With the authors’ discovery of a ring around a small body in the outer Solar System, which is in a completely different environment from the rings around the giant planets, the fundamental questions of how planetary rings form and evolve have become even more intriguing.
The article proceeds to disclose that two Centaurs one tenth the diameter of Haumea also have rings (Centaurs are asteroids orbiting between Jupiter and Neptune). The astronomers’ paper in the same issue of Nature talks about those cases, the Centaurs named Chariklo and Chiron, which unexpectedly were found to have rings. Another strategy for dealing with the unexpected is to postulate that the unexpected is the New Normal:
These discoveries directed our attention to Centaurs and phenomenology related to them to explain our unexpected findings. The discovery of a ring around Haumea—a much more distant body, in a completely different dynamical class, much larger than Chariklo and Chiron, with satellites and with a very elongated triaxial shape—has numerous implications, such as rings being possibly common also in the trans-Neptunian region from which Centaurs are delivered, and opens the door to new avenues of research.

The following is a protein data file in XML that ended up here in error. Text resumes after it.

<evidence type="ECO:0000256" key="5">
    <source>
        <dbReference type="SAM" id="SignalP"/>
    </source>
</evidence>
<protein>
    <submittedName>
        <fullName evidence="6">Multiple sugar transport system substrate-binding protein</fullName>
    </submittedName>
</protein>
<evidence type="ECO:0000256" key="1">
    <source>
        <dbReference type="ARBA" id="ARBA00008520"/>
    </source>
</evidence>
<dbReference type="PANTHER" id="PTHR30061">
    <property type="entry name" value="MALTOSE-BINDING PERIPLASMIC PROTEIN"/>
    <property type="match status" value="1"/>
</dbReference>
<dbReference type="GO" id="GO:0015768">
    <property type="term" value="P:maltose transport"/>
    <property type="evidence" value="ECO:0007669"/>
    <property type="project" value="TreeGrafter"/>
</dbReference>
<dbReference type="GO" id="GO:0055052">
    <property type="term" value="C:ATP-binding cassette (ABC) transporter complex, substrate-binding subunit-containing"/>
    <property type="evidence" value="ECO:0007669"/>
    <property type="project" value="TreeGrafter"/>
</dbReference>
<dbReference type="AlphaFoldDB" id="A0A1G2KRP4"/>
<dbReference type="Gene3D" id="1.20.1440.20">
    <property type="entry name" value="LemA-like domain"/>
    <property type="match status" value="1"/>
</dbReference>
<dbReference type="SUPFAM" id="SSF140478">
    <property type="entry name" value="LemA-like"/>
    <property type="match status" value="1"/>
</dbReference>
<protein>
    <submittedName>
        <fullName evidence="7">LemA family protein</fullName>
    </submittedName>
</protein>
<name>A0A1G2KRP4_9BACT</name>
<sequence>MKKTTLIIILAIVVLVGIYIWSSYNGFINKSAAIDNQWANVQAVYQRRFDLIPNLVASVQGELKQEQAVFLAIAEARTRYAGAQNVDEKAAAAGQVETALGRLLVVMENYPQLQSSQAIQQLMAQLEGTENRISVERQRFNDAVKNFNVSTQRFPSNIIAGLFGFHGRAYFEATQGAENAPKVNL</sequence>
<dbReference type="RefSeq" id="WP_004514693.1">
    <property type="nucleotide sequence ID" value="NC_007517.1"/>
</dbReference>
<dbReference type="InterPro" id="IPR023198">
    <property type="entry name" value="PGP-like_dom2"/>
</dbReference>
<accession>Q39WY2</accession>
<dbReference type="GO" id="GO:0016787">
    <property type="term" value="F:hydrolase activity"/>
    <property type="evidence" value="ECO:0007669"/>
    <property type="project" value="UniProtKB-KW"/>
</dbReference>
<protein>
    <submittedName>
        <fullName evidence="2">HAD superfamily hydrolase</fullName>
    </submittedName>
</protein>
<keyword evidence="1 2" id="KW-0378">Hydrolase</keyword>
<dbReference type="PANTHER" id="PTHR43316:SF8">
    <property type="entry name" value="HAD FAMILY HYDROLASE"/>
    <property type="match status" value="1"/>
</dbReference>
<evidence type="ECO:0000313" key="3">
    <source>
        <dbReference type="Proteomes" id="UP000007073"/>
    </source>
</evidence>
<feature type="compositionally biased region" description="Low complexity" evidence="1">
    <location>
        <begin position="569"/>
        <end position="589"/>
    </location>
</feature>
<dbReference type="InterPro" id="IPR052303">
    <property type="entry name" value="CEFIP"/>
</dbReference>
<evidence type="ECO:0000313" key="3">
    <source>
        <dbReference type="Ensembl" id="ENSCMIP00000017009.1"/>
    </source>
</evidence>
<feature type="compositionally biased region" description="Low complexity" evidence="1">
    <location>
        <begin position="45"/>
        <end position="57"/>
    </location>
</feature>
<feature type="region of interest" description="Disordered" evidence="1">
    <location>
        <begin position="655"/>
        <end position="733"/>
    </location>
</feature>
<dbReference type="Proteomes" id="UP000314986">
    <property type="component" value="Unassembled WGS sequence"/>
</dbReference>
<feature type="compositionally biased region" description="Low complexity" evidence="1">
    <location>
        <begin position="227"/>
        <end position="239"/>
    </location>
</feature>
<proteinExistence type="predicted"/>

Does one normally give new research to folks who goofed in their expectations? Other facts militating against old ages include Haumea’s rapid rotation and the presence of an outer moon that should disrupt delicate ring particles over long ages. The authors of the paper do not attempt to age-date the ring or explain its formation. The summary article, however, repeats the ‘New Normal’ talking point:
Centaurs are thought [by whom?] to have originally been located farther out in the Solar System, and then gradually moved inward to their current orbits. Because these orbits are intertwined with those of the giant planets, they are gravitationally unstable and last for only millions of years. Numerical simulations have counter-intuitively demonstrated that rings around a Centaur are likely to survive the transition from the outer Solar System, including close encounters with the giant planets. The authors’ discovery prompts speculation that ring systems in the outer Solar System are not uncommon, and that we can anticipate more discoveries in this region.
That’s a third strategy to avoid shame: look forward to more surprises. That makes being wrong part of the job.